In recent decades the Hackensack River has become known for stripers. DeKorte Park, home of the Meadowlands Environmental Commission offices, containing several large tidal flats connected to the river, and surrounded by hills, all of which are black-hearted garbage dumps beneath the exterior grasses, is known to some for stripers as well. The largest I've heard of yet is an 11-pounder, and 25 and 26-inchers are spoken of with real respect. In the main river, a 30-pounder has been reported caught, but most of those fish are smaller than what lurks in the Hudson, and Raritan Bay.
The water I fished this evening flowed with normal clarity, nothing about it suggested severe pollution. The Meadowlands, once the largest active garbage dumping grounds on earth--only 35, 40 years ago--is now a wildlife refuge that exists as a testament to nature's resilience. This will never be pristine wilderness again. Dig anywhere and you will hit trash. But the birds and fish that flourish here are as real as those in the earth's most remote regions.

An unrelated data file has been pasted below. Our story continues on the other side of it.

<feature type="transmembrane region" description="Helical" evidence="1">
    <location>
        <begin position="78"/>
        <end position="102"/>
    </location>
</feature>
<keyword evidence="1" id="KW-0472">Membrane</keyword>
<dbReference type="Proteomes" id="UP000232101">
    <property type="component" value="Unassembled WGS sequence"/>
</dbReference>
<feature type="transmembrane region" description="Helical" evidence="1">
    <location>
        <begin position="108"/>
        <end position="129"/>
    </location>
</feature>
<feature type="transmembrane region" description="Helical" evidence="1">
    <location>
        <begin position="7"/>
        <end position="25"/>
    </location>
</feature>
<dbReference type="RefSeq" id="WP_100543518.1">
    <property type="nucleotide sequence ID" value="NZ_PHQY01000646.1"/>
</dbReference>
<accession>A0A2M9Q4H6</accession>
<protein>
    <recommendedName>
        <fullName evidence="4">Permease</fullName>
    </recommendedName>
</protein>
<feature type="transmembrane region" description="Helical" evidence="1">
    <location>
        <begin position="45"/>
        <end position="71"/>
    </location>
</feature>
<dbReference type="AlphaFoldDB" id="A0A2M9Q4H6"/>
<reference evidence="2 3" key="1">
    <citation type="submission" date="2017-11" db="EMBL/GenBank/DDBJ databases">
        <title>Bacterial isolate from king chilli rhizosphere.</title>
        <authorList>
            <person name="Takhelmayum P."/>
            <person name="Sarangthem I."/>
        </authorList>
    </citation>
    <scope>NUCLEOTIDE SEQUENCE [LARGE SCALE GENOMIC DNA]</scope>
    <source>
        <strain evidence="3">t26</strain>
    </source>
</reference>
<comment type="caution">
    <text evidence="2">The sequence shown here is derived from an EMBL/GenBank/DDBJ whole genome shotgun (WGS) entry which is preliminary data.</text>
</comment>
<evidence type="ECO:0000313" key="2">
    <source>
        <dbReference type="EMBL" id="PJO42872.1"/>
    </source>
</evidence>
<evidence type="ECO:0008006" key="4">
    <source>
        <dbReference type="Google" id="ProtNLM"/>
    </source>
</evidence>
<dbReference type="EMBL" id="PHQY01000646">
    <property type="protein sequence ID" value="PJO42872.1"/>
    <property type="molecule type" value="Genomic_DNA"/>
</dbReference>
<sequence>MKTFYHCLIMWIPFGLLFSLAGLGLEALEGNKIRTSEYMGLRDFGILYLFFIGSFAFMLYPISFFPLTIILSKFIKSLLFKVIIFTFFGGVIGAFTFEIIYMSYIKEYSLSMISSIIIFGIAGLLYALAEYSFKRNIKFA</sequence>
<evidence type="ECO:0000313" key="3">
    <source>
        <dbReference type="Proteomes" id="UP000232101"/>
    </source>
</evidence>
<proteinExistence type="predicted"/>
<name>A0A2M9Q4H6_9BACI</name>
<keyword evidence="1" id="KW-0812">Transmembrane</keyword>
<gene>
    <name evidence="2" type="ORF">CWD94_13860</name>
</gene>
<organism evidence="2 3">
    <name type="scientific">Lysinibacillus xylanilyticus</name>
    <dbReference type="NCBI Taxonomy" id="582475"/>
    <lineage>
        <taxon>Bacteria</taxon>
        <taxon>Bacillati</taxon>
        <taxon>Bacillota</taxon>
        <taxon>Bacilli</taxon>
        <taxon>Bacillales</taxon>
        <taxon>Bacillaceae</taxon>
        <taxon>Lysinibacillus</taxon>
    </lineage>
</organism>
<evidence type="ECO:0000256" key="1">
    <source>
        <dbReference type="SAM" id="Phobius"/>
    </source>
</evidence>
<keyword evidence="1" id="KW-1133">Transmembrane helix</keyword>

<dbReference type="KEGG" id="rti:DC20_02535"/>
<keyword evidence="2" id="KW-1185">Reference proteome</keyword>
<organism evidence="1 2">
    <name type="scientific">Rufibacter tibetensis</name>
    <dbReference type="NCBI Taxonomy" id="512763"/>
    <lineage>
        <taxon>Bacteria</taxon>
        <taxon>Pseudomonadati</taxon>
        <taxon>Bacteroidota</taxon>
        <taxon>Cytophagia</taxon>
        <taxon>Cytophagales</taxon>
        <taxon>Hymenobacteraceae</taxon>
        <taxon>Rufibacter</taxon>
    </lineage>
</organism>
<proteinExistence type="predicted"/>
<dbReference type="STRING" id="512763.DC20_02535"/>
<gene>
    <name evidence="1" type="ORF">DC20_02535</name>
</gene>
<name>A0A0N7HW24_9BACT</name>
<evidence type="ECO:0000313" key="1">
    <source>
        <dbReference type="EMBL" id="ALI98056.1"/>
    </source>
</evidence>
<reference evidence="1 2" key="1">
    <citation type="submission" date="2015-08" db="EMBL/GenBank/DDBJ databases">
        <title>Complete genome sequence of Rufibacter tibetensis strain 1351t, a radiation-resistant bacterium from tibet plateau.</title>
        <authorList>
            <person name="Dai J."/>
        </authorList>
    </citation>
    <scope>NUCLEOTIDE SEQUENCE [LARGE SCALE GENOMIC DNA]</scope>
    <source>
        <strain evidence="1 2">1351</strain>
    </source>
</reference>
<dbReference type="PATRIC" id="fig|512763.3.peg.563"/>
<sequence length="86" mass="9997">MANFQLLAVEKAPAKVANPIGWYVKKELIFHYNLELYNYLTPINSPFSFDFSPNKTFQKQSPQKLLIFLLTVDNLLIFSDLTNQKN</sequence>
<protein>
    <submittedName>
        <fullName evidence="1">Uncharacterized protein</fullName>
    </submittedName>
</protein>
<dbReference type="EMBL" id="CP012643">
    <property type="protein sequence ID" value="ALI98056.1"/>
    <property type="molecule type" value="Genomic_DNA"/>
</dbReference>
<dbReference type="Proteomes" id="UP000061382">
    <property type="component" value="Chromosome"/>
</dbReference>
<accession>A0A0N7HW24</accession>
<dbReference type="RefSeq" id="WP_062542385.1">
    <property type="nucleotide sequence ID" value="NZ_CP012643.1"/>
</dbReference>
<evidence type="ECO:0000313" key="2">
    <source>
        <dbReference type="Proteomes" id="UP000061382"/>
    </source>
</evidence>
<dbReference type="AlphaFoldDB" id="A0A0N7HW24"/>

I felt the conditions were perfect. Eighty-five-degree heat warmed shallow flats, tide flowed fast out from them, through a deep sluiceway from one large acreage into another. Surely stripers would stack up in the eddies of warmer water. Not a hit. So I wonder if stripers moved on through that sluiceway into those shallows out of reach. I fished deliberately, trying different depths and retrieves with swim shads; I don't think any stripers were present. And I tried smaller outflows, too. I spoke to a regular who told me that someone caught two--on swim shads--Saturday. One, two, after an hour, and then no more for an hour. That suggested to me what I had thought happens out there--stripers move about in pods.
This was my first try in the Meadowlands. I walked away from that large sluice with a bitter regret, but I'll be back. Sometimes conditions seem perfect and anticipation soars high. But such has happened many times, and I knew very well I might be denied.